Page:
You can forecast volatility by employing volatility forecasting models like GARCH. This is a quant heavy topic and requires you to have some background in stats.

  34. Divy says:

    Is there a chapter what specifically explains at which strike price an option should be bought at ?

  35. Avinash Pawde says:

    Call option of Asian paints of strike price 960 is at 1.25₹, if tomorrow Asian paints again fall much so then will this call option turns to be zero value? And if day after tomorrow Asian paints goes up then will my call option continues to rise or my contract will be end as soon as the call option value turned zero?

  36. Taurus says:

    There’s a table in the end of this module, which highlights the “Best strike to trade” based on target expectation timeline and position initiation timeline. Is it applicable for all 4: Long call, short call, long put, short put.

  37. 9SR says:

    Dear Karthik,
    Greetings. In Chapter 22, monthly series is divided in to 2 halves and results of the trading is explained with the help of 8+8 bar charts. Is Volatility Cone is the basis for these bar charts ? or any other thing. Request your clarification on this.
    Regards

    • Karthik Rangappa says:

      No, these charts are developed using R, basically an algorithm which suggests which is the best strike to trade for a given timeframe.

  38. kaushik says:

    Thnks for reply

  39. 9SR says:

    Dear Karthik,
    When back calculating IV, taking nse option prices, using BS Model and Binomial Model, IV values are differing significantly. Binomial Model, resulting lesser IV. Any explanation? Which Model is correct wrt profitability ?
    Regards

    • Karthik Rangappa says:

      I know both binominal and B&S models lead to similar premium values. However, I’ve never tested for historical IV’s. So I guess I wont be able to comment to this.

  40. trader2017 says:

    While trading options is it important to look just at the volume figures for liquidity purpose or should we look into the Open interest figures as well? If yes for both, then could you tell how much is the ideal level for a contract to be liquid (volume and OI separately)? Also, I see that some call option contracts rise tremendously in value even if the underlying has fallen in value..for example on 24 march, TV18BRDCST CE of 27th apr 17 expiry, and strike of 52.5 rose by 3300% from the previous day close.. this has happened even if the underlying fell by 0.57% from previous close. Is there any way to spot such contracts and cash the gains by selling the contract soon ? 🙂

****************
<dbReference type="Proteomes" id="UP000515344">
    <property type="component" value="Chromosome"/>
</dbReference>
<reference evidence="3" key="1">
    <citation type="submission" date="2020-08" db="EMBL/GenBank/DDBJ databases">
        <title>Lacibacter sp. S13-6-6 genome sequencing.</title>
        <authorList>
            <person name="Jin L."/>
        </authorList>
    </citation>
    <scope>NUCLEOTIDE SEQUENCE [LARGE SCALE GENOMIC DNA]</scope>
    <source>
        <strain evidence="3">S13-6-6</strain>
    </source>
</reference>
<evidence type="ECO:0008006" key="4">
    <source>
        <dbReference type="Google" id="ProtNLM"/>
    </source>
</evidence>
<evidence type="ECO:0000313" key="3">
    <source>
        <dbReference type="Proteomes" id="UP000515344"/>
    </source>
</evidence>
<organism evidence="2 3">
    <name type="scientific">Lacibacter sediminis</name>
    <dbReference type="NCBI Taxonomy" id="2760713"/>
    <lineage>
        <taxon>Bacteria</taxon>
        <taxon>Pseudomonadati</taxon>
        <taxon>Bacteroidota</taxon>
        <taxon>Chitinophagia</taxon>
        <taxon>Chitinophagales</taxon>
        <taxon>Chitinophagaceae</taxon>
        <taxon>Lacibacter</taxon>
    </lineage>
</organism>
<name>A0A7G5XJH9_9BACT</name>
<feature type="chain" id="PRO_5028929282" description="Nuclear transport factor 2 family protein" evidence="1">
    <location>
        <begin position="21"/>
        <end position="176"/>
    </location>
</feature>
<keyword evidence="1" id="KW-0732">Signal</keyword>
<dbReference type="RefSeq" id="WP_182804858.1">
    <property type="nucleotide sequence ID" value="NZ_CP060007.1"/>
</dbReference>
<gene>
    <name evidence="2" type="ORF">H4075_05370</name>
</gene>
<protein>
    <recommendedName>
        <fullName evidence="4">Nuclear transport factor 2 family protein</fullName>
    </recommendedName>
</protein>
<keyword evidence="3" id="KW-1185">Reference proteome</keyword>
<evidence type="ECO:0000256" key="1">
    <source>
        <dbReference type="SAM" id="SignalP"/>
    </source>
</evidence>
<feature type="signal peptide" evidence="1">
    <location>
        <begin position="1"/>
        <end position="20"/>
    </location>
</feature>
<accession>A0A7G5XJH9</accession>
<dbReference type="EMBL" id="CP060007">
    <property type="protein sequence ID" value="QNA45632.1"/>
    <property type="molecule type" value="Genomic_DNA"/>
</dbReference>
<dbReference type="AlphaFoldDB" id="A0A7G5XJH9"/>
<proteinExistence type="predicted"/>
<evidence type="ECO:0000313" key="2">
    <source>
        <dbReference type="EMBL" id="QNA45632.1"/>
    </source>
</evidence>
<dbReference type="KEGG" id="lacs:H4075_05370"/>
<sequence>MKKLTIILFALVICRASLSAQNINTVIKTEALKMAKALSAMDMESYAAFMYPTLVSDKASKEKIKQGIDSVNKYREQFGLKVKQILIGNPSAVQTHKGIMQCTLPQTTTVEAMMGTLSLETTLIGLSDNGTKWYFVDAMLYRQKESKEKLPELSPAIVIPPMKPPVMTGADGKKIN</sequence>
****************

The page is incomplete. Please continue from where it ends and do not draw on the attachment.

• Karthik Rangappa says:

      While both are important, I particularly look at volumes. Always compare today’s volume with respect to average volumes for a particular timeframe. For example, I’d look at today’s volume with respect to last 10 day average.Ditto for OI. Its hard to spot such trades, but with good amount of skill and luck, you certainly can 🙂

  41. trader2017 says:

    When I see the open interest and volume data for equity options, most of the times the open interest is extremely high when compared to volume throughout the trading month. So since volume is the number of contracts traded and open interest is the number of positions that are still open, if say for example I see the NIFTY 8000 call of 25 jan 17 expiry, till the expiry date the volume was around 8403 and open interest was 95925.
    1) Does this mean that after market close 87522 contracts (95925-8403) were exercised?. This seems to be the same case where most of the options are exercised for other underlyings as well. Note that this is an ITM option.